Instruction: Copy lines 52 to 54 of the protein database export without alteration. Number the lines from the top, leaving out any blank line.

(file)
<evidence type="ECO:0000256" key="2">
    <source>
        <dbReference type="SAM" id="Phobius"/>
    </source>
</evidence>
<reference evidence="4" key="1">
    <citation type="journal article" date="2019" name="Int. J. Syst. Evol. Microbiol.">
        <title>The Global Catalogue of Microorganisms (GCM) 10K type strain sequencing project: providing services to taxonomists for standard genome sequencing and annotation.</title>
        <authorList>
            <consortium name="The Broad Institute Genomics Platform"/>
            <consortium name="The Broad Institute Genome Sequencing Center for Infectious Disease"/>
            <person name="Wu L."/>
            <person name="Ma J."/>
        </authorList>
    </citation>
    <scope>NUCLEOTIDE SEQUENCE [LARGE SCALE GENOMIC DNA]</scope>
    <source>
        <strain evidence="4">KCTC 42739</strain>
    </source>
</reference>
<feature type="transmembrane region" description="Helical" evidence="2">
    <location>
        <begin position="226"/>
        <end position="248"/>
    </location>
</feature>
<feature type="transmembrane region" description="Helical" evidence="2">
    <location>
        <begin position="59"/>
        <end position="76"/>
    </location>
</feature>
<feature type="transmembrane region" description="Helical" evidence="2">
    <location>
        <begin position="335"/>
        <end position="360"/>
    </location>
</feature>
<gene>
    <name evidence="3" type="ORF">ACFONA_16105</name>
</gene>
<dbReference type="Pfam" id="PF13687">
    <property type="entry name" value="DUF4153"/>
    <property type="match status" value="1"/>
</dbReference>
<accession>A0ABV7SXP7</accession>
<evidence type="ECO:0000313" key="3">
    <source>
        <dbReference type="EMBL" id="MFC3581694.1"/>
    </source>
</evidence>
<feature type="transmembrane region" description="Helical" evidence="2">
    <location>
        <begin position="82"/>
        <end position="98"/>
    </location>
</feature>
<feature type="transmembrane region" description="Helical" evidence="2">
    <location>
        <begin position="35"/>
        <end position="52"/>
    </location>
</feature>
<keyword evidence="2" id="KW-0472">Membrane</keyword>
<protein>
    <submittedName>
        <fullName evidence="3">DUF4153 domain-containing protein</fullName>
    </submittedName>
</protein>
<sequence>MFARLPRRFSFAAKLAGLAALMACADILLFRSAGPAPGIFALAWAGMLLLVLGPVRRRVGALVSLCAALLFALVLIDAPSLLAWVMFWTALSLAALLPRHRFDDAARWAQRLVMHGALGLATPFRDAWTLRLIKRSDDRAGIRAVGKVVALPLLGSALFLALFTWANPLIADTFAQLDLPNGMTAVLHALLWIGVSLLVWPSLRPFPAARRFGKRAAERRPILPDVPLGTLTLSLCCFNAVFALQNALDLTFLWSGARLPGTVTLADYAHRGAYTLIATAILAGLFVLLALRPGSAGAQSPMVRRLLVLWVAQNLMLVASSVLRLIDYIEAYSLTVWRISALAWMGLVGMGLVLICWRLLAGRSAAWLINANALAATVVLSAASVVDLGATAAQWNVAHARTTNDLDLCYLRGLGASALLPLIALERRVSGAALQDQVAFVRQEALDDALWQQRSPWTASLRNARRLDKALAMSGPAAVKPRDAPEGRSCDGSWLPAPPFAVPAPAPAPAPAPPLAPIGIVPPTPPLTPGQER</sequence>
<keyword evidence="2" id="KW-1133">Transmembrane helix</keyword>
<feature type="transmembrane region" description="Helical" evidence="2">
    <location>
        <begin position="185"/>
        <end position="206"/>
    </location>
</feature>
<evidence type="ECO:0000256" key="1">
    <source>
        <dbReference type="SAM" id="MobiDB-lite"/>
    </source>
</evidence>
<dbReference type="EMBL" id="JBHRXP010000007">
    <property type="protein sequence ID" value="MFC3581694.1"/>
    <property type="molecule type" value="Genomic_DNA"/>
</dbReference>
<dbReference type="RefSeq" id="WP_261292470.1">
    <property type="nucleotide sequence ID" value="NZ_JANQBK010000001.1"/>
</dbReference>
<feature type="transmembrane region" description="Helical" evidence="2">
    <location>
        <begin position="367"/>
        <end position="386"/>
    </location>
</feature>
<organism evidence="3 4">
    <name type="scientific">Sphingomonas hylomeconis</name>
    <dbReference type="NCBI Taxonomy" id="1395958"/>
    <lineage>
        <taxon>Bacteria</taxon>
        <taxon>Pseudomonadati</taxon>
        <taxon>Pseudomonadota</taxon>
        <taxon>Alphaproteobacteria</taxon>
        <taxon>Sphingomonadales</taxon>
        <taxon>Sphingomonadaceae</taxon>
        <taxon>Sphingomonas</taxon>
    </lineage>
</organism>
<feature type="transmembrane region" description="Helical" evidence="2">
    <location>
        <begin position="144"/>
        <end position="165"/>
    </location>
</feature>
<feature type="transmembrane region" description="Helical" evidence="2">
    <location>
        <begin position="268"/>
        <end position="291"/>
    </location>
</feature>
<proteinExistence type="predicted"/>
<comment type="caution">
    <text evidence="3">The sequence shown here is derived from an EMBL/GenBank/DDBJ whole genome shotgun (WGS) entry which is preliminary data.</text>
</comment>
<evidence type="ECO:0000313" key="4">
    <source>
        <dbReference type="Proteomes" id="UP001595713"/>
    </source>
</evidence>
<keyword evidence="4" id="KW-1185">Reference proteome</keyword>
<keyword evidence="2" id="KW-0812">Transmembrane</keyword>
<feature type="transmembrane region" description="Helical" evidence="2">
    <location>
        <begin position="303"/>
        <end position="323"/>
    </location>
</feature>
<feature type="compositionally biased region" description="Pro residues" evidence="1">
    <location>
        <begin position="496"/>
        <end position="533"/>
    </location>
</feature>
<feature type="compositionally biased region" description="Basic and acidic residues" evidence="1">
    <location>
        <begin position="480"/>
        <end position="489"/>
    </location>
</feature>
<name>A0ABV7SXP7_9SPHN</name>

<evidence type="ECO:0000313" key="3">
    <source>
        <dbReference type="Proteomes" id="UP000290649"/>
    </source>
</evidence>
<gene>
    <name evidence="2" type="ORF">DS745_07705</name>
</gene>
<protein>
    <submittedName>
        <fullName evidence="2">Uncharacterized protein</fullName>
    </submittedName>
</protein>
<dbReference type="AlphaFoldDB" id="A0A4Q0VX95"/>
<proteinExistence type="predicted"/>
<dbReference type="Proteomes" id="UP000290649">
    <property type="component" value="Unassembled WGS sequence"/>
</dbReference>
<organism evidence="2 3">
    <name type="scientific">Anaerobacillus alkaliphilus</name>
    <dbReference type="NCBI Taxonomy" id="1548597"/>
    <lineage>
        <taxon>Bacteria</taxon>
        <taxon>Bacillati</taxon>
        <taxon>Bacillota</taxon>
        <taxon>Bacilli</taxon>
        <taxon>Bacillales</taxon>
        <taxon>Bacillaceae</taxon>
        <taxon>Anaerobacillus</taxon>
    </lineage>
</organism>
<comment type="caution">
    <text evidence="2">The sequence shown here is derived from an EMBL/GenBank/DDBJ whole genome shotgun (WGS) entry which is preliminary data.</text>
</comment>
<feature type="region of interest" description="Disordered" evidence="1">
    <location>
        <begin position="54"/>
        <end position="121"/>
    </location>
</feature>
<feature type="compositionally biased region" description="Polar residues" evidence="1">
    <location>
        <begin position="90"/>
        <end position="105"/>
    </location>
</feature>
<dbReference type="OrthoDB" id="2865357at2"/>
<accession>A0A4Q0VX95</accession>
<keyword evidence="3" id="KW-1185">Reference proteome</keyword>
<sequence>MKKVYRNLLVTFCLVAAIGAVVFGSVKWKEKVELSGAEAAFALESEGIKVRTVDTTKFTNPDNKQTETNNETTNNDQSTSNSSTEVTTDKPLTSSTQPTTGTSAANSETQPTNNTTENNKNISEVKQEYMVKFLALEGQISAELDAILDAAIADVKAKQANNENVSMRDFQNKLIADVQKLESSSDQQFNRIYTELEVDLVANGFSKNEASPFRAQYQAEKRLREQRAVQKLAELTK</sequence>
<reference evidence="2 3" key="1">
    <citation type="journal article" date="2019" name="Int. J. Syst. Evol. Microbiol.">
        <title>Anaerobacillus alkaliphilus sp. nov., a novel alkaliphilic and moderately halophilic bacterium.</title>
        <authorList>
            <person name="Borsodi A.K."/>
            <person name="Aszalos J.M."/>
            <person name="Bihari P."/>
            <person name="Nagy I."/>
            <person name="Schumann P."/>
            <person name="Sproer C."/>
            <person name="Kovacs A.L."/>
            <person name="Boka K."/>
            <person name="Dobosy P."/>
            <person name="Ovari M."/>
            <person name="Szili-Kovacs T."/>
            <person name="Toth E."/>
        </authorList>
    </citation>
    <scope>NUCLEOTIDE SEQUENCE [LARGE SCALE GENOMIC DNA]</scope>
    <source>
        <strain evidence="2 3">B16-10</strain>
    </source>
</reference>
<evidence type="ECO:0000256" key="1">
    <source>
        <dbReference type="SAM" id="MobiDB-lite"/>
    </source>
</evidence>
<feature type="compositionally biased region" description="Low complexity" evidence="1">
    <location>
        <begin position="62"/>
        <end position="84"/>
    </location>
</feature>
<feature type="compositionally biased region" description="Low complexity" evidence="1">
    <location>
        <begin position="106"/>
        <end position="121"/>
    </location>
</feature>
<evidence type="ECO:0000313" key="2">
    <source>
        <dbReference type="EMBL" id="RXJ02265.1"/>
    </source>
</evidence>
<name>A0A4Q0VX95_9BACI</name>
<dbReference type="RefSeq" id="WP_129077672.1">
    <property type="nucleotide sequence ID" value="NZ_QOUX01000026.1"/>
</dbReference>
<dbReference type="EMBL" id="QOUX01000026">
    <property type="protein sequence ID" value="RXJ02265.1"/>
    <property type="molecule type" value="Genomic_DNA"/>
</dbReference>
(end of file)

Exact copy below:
<feature type="transmembrane region" description="Helical" evidence="2">
    <location>
        <begin position="82"/>